Rice to be Honorary Chair for Regions Tradition

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March 22, 2011
PGA TOUR staff

PONTE VEDRA BEACH, Fla. -- The Honorable Condoleezza Rice has accepted an invitation to be Honorary Chairperson for the Regions Tradition, the first major championship of the 2011 Champions Tour season, to be contested May 3-8 at Shoal Creek, near Birmingham, Ala.

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Dr. Rice served as the 66th U.S. Secretary of State in the administration of President George W. Bush. She was the first African-American woman secretary of state. Before serving as Secretary of State she was President Bush's national security advisor, the first woman to hold that position.

"The Champions Tour is extremely proud and very fortunate to have Condoleezza Rice as Honorary Chair of the Regions Tradition. As an avid golfer and Shoal Creek member, her support adds even more stature to the repositioning of the Regions Tradition," said Mike Stevens, President of the Champions Tour.

Dr. Rice, a native of Birmingham, took up golf in 2005 and joined Shoal Creek as a non-resident member in 2009.

The 20-handicapper played in a pro-am in Los Angeles last month with PGA TOUR professional Steve Stricker. Dr. Rice is expected to hit the opening ceremonial tee shot at the Regions Tradition to commence the tournament.

"It is a privilege to serve as the Honorary Chairperson for the Regions Tradition. This major championship is creating enormous interest in the community, and stands to make a significant charitable and economic impact in Birmingham and the state of Alabama," Rice said.

Dr. Rice is currently the Thomas and Barbara Stephenson Senior Fellow on Public Policy at the Hoover Institution, a professor of political economy in the Stanford Graduate School of Business, and a director of its Global Center for Business and the Economy. She has served as a senior advisor to the Board of Directors of Regions Financial Corp., title sponsor of the Regions Tradition, since 2009.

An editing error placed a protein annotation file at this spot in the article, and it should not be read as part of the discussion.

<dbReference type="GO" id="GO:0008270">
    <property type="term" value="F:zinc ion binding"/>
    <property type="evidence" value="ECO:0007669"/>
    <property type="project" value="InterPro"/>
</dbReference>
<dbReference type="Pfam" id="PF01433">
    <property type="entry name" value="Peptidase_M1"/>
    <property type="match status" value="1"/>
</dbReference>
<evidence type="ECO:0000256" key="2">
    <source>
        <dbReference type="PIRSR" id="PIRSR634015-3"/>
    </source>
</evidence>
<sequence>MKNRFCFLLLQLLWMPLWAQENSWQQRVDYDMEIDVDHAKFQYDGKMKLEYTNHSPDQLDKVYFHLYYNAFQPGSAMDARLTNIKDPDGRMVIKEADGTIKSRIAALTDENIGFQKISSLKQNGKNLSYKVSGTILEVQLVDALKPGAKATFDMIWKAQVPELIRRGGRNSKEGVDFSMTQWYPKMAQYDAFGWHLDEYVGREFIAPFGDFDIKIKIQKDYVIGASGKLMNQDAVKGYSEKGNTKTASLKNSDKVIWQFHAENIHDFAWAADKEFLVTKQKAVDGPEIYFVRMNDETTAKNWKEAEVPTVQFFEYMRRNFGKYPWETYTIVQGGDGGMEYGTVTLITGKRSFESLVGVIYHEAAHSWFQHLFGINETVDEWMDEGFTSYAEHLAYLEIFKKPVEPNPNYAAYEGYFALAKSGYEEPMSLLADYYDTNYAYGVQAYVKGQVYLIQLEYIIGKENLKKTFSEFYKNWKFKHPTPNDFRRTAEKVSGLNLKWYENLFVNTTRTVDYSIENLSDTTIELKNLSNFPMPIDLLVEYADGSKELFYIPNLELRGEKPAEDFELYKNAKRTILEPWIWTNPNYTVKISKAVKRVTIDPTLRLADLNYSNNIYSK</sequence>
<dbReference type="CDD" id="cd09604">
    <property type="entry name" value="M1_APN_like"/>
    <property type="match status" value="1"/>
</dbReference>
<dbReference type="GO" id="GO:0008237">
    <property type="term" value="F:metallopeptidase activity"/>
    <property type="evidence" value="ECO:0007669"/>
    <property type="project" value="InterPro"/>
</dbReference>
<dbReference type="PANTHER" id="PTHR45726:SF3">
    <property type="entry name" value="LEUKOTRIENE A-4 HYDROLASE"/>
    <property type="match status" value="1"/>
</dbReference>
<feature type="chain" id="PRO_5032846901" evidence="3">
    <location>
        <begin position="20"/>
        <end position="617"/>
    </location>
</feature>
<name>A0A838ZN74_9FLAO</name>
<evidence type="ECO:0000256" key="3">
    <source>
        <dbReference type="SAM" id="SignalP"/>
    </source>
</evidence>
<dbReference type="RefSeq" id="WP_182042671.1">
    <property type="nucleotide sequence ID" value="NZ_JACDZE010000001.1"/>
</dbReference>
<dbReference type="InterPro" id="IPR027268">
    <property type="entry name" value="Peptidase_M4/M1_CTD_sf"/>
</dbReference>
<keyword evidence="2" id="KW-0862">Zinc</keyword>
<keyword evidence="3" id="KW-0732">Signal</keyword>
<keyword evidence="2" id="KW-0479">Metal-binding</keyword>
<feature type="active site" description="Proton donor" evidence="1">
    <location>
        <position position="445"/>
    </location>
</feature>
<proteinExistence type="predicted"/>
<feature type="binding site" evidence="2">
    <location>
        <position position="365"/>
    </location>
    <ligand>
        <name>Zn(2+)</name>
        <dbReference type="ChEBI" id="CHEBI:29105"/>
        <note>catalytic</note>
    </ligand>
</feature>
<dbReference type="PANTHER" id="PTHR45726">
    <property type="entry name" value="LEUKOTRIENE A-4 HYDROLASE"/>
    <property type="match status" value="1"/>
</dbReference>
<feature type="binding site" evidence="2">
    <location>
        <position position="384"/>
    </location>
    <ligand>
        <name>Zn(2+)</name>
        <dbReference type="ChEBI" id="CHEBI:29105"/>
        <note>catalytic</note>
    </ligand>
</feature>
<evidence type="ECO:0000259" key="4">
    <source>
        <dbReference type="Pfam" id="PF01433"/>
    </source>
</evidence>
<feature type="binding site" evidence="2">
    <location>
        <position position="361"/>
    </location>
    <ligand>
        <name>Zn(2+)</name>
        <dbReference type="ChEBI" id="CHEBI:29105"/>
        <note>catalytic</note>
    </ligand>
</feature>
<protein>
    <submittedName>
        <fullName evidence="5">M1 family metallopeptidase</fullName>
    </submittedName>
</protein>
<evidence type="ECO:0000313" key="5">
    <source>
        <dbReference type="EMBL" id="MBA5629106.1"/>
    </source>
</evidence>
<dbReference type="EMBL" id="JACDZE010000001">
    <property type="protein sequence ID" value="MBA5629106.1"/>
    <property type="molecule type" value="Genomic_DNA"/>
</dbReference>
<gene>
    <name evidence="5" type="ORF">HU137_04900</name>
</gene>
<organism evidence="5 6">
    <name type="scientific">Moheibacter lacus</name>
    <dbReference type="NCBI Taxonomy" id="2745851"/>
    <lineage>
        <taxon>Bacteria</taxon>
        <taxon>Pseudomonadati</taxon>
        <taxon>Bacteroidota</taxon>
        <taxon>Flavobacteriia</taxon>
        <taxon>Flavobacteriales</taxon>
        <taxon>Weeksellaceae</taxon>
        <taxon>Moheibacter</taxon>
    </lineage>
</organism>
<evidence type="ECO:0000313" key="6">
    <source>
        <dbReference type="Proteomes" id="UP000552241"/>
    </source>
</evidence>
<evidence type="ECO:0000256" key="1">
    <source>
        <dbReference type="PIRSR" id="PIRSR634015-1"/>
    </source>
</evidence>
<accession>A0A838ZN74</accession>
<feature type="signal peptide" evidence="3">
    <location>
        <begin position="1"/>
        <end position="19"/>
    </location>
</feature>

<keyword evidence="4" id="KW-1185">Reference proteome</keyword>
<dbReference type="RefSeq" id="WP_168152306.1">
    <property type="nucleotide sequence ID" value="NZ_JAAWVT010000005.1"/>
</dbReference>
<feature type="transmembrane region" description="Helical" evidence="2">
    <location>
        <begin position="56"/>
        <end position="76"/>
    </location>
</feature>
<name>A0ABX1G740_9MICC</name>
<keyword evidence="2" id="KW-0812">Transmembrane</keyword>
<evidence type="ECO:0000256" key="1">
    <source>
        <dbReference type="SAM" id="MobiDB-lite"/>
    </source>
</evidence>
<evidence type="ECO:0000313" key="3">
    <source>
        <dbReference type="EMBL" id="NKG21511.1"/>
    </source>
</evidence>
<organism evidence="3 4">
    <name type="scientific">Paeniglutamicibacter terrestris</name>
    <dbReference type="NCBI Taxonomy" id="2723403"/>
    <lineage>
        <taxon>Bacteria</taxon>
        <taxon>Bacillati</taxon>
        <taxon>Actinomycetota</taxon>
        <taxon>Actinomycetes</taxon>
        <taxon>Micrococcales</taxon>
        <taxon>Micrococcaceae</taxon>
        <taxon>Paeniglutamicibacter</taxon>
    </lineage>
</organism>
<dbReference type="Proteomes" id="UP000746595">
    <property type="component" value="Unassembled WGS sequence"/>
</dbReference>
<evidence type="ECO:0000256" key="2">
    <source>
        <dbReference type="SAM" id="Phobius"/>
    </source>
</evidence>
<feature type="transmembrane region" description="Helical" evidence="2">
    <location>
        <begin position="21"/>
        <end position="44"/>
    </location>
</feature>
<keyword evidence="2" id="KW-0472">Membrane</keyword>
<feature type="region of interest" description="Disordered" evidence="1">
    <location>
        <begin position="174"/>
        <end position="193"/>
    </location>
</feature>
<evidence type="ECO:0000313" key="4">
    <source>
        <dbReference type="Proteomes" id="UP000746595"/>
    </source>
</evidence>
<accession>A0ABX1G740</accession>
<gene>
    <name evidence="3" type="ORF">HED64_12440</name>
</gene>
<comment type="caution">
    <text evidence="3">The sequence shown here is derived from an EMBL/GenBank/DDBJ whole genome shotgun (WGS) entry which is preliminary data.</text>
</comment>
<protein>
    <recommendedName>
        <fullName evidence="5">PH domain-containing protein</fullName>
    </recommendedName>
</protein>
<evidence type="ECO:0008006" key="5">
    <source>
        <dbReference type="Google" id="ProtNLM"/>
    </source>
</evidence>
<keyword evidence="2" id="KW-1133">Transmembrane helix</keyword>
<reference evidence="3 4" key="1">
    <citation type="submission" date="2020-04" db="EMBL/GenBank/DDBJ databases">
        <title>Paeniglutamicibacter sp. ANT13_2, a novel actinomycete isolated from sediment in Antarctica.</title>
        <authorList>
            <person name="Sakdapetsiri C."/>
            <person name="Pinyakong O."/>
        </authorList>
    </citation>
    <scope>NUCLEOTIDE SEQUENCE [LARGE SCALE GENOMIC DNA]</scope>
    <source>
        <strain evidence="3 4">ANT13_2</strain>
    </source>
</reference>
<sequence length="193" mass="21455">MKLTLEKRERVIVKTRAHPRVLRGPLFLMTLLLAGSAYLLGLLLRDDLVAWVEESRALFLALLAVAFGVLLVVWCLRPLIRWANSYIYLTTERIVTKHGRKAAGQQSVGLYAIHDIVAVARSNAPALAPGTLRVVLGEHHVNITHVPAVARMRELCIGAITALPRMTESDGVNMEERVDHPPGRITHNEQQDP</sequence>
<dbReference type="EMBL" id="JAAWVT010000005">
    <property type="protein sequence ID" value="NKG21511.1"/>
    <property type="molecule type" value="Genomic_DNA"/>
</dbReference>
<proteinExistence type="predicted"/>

Shoal Creek is a proven venue that has previously hosted the 1984 and 1990 PGA Championship, the 1986 U.S. Amateur Championship and the 2008 U.S. Junior Amateur Championship. The 7,234-yard, par 72, Jack Nicklaus designed layout provided three-stroke victories for both PGA Championship winners -- Lee Trevino in 1984 and Wayne Grady in 1990.

Some of the biggest names in golf, including World Golf Hall of Fame members Jack Nicklaus, Lee Trevino, Raymond Floyd, Tom Kite and Tom Watson, are past champions of the Tradition. Fred Funk is the defending champion.

The Golf Channel will televise the tournament exclusively each of the four days to more than 133 countries, reaching more than 117 million households.

The Children's Hospital of Alabama will be the tournament's prime charitable beneficiary.

The tournament website is www.RegionsTradition.com.

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